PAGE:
As disciples of Jesus Christ, we are under an obligation to give priority to the poor if we wish to preserve a truly evangelical spirit. "No philosophy of philanthropy," said Pope Paul VI, "can match the urgency of the evangelical precept which tells us to love those who are the most insignificant, the most abandoned, the most suffering." This priority given to the poorest is a sign that the Christian has made his own the divine pity for the needy. It is a charity which refuses all proselytism. I do not give you this bread on condition that you accept Baptism; I give it to you because I love you.

God wishes to help the poor and the hungry, but he can only help them through us. The fourteenth-century Doctor of the Church Saint Catherine of Siena heard Jesus saying to her: "I created you without any collaboration on your part, but I will not save you without your collaboration." It is the meaning too of the Russian proverb: "God gives us the nuts, but we have to shell them ourselves."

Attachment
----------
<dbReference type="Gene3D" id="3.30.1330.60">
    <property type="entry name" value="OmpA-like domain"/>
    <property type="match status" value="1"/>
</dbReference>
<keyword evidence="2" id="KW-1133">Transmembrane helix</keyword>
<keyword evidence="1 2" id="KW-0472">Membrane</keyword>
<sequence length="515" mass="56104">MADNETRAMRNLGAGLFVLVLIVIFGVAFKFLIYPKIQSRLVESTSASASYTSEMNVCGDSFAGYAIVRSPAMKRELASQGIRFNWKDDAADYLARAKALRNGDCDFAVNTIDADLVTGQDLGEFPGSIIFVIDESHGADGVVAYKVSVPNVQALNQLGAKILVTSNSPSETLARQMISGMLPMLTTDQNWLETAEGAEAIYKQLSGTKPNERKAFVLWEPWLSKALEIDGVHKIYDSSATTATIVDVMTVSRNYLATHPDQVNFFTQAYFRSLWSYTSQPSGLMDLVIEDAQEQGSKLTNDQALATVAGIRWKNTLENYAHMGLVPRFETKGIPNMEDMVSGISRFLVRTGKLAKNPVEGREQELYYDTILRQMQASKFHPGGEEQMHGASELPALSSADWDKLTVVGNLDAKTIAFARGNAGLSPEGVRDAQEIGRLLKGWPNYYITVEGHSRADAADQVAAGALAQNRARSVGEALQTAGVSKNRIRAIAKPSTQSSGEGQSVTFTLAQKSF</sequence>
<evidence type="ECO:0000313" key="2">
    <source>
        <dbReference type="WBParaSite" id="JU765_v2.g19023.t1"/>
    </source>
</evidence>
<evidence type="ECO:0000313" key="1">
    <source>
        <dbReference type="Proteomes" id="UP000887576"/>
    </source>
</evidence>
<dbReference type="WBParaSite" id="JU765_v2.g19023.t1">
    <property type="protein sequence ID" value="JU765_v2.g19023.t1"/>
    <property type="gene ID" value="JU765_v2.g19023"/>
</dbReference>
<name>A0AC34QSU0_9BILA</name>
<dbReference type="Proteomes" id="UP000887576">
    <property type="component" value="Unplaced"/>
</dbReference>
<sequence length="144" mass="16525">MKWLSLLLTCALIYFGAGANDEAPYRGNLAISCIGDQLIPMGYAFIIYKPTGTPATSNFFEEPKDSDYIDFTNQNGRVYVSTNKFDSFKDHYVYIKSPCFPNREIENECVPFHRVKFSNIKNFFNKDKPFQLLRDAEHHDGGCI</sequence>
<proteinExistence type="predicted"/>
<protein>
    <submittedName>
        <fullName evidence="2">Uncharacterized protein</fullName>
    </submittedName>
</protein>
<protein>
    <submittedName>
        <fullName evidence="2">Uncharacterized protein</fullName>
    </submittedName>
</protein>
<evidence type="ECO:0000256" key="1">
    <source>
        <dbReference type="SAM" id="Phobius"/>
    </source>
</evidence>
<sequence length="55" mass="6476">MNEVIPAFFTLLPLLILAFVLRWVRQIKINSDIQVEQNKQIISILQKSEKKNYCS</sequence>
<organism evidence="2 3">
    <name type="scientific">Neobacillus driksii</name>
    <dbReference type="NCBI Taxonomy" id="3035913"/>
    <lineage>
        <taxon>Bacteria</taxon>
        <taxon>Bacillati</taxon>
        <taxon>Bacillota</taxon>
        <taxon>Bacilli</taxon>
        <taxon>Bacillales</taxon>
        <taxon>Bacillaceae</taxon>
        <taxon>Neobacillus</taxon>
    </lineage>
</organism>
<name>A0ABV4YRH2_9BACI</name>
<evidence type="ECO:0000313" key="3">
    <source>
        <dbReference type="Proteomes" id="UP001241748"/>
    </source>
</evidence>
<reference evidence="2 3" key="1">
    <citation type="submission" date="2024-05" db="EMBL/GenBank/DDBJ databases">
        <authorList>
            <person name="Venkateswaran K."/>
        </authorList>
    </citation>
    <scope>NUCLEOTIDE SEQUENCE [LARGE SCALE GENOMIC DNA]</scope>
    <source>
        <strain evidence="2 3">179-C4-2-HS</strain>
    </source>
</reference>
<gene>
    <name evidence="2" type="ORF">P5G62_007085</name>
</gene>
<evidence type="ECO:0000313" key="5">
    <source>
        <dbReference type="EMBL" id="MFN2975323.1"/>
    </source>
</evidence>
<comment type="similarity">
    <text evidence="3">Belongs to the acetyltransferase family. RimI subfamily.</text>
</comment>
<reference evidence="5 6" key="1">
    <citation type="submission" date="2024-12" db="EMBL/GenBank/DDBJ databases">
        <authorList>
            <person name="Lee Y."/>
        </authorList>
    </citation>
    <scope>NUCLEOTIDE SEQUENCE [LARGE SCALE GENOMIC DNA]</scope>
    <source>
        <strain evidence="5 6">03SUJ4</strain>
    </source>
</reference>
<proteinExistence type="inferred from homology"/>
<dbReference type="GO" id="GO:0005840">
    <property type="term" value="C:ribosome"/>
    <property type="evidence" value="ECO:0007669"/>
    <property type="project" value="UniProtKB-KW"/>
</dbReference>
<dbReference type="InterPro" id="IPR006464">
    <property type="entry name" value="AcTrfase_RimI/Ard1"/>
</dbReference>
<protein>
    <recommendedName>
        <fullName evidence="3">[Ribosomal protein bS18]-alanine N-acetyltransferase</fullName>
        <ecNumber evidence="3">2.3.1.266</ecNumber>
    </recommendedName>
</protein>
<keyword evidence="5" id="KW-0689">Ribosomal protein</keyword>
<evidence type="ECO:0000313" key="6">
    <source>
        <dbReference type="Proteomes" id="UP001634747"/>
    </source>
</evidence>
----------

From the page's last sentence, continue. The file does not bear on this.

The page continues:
God has placed within the spirit of every human person a sensitive heart which is vulnerable to the suffering of the other. The tragedy is that too often men have stifled this heart in order that they may sleep in peace and leave others to worry about human misery. They tend to crush all the compassion they naturally feel for suffering people by inventing alibis like: "After all, if they are wretched, it is their own fault." Human beings are the hands of God who wishes to comfort humanity. All we have to do is to work with them.


Michel Fortin, M. Afr.